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New Survey Shows Water Infrastructures Across Oregon Need Billions Of Dollars Of Improvement

Photo by Louis Hansel / Unsplash

A recent report has found that water infrastructure across Oregon is becoming too expensive for local governments to afford.

The League of Oregon Cities partnered with Portland State University to survey water supply and quality throughout the state. They found decades of backlogged water infrastructure needs, and cities across Oregon are struggling to pay the price.

Tracy Rutten is with the League of Oregon Cities. She says state and federal governments should step in and offer funding.

“There are a lot of communities that are already having citizens that are feeling the financial stress of those increased water and sewer rates," said Hall. "So I think they’re really finding themselves in a tough position of, do you continue to increase those rates to try and finance this really important and necessary infrastructure locally?”

Rutten said smaller and lower income communities are hit especially hard by rising utility costs. She thinks federal and state governments should help bridge the gap between what local utilities can afford and what low-income residents can pay.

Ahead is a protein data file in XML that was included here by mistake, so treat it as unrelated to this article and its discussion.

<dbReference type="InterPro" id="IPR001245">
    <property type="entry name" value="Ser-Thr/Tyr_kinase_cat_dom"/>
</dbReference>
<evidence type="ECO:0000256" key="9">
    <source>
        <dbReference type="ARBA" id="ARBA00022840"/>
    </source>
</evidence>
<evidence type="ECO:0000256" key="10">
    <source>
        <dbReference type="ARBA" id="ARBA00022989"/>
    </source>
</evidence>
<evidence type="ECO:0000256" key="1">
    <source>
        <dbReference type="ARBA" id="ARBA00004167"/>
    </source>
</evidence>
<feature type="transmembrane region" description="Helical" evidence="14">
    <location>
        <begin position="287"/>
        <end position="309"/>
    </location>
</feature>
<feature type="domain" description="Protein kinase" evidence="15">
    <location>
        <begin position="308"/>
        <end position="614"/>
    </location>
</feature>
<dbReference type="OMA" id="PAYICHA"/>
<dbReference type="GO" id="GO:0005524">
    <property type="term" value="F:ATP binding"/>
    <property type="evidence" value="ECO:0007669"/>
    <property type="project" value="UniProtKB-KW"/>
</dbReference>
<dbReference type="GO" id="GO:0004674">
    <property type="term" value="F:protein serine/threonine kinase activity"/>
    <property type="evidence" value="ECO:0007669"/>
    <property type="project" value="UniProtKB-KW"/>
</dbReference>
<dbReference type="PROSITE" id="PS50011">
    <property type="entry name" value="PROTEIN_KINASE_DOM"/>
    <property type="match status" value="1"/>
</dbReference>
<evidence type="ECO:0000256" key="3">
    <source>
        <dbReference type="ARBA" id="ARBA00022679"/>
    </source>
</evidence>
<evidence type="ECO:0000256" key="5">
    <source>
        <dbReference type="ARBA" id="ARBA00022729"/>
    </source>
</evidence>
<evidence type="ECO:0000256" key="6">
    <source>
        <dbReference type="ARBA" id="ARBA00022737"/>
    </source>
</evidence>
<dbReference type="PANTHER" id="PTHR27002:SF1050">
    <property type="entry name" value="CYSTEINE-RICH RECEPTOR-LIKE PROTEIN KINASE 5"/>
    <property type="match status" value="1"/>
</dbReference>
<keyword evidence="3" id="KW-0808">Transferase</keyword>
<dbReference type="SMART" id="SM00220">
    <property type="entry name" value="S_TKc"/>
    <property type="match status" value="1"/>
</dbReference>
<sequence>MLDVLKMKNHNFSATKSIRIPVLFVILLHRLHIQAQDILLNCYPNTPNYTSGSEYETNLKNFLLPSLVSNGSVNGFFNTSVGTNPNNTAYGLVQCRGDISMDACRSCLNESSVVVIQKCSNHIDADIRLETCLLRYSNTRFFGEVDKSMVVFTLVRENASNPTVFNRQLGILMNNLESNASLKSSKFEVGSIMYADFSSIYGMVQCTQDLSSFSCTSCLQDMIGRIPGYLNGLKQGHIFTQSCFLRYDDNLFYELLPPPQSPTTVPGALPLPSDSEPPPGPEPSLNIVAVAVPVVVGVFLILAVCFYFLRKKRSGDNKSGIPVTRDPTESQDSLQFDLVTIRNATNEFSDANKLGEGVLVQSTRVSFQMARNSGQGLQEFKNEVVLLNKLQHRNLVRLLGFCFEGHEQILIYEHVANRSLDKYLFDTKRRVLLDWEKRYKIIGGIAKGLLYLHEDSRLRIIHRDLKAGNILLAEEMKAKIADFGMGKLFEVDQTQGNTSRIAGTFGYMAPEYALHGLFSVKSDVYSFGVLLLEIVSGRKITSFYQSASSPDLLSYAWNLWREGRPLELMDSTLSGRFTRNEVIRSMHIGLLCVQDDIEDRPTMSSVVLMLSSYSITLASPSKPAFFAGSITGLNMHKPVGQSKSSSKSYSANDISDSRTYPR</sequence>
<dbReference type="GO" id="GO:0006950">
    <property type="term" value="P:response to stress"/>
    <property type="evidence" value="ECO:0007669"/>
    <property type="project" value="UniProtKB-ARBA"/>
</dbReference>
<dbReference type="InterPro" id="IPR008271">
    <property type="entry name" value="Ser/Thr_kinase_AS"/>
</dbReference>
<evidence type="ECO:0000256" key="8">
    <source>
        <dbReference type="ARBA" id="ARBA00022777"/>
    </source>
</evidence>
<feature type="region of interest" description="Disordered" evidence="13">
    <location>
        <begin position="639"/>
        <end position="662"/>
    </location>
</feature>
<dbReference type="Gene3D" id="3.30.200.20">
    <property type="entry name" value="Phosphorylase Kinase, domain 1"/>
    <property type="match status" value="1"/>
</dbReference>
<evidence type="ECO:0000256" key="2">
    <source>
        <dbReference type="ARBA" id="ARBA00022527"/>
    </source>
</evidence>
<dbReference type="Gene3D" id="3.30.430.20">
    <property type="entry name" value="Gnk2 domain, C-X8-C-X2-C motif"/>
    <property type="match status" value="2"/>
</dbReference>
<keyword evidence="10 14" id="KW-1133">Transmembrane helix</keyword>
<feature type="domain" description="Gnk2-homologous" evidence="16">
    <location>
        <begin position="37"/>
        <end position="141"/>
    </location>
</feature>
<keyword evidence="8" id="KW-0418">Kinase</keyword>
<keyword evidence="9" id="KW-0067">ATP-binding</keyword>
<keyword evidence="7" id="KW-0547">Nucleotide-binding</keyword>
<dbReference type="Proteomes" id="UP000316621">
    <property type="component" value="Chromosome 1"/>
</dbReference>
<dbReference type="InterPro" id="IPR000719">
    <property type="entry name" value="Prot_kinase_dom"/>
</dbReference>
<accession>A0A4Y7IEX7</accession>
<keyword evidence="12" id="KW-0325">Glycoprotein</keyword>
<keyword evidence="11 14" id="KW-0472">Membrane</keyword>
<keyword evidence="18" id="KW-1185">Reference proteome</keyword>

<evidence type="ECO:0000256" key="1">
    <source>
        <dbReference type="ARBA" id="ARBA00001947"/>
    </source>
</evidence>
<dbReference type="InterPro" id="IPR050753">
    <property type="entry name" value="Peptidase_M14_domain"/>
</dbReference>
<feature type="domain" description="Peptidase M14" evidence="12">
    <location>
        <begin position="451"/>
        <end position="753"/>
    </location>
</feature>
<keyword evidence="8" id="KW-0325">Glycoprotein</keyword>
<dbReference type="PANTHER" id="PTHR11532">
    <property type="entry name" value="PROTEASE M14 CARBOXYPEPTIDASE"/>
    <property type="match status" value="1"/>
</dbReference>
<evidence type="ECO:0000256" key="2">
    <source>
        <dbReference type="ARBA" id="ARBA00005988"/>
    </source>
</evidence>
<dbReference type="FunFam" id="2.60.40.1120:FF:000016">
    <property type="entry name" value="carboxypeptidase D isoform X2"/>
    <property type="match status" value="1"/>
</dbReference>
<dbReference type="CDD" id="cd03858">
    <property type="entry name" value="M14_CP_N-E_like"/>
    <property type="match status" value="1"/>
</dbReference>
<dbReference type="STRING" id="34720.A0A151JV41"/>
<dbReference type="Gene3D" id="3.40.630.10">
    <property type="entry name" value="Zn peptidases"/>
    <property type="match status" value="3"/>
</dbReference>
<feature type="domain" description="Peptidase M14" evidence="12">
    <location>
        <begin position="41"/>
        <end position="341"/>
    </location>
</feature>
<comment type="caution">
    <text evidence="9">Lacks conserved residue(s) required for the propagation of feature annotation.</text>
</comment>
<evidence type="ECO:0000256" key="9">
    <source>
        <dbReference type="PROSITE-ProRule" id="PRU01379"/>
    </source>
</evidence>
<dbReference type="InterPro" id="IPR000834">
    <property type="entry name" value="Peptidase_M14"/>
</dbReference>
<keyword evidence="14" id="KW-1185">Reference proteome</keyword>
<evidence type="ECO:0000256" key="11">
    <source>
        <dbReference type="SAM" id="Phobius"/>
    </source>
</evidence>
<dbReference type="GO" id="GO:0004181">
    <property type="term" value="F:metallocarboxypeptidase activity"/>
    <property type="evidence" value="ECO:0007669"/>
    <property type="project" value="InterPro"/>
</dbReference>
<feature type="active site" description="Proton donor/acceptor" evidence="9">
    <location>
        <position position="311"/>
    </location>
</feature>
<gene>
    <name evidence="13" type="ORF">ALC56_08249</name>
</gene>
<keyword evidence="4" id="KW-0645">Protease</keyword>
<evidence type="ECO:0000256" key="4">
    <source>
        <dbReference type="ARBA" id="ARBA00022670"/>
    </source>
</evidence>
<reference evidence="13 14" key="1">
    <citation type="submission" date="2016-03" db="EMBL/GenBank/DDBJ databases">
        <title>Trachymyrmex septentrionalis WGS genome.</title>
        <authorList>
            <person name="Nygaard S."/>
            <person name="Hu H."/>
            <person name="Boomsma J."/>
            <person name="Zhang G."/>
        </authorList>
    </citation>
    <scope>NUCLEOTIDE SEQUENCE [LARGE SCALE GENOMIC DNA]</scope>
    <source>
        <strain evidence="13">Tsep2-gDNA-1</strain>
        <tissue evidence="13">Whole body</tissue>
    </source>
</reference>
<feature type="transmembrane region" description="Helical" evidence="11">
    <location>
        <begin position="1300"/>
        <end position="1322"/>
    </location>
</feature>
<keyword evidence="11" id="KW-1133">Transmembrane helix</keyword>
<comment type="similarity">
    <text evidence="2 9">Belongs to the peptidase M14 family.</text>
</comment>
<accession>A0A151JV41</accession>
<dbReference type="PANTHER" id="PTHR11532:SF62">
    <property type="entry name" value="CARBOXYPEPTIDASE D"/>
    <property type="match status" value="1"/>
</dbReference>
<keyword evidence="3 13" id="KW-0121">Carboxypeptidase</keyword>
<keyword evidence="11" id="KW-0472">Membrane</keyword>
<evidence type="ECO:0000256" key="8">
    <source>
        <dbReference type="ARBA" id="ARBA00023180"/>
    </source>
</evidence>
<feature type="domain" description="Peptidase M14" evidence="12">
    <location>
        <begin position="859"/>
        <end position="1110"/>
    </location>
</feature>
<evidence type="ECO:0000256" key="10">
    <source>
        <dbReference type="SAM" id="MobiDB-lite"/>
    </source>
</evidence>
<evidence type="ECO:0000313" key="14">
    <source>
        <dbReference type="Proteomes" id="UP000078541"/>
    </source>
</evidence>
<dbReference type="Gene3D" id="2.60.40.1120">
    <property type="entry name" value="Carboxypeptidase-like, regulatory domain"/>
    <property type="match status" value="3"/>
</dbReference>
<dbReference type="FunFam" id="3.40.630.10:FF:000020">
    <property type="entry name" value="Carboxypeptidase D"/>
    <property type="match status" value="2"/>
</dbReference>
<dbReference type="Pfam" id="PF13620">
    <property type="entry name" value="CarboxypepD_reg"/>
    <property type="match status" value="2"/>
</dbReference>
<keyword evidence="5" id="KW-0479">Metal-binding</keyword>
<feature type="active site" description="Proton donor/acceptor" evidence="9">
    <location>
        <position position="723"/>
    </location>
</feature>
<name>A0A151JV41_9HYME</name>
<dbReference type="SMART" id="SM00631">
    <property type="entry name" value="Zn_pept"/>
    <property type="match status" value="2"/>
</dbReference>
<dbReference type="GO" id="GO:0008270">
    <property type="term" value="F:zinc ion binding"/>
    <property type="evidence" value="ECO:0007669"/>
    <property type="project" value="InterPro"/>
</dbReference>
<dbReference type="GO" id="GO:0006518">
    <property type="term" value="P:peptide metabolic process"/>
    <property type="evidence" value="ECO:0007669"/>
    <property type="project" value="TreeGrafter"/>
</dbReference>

“A lot of our cities have established their own water rate or sewer rate assistance programs," said Rutten. "But for a community that is lower income or has a really small population, you’re kind of taking out of the existing water rates only to put back as assistance for low income. So it doesn’t always make sense to do it locally.”

The League of Oregon Cities report assumes that the need for affordable drinking water will increase in coming years, particularly in areas prone to earthquakes. The survey identified approximately $23 billion in statewide water infrastructure costs over the next 20 years -- which would be a nearly impossible bill for local governments to cover alone.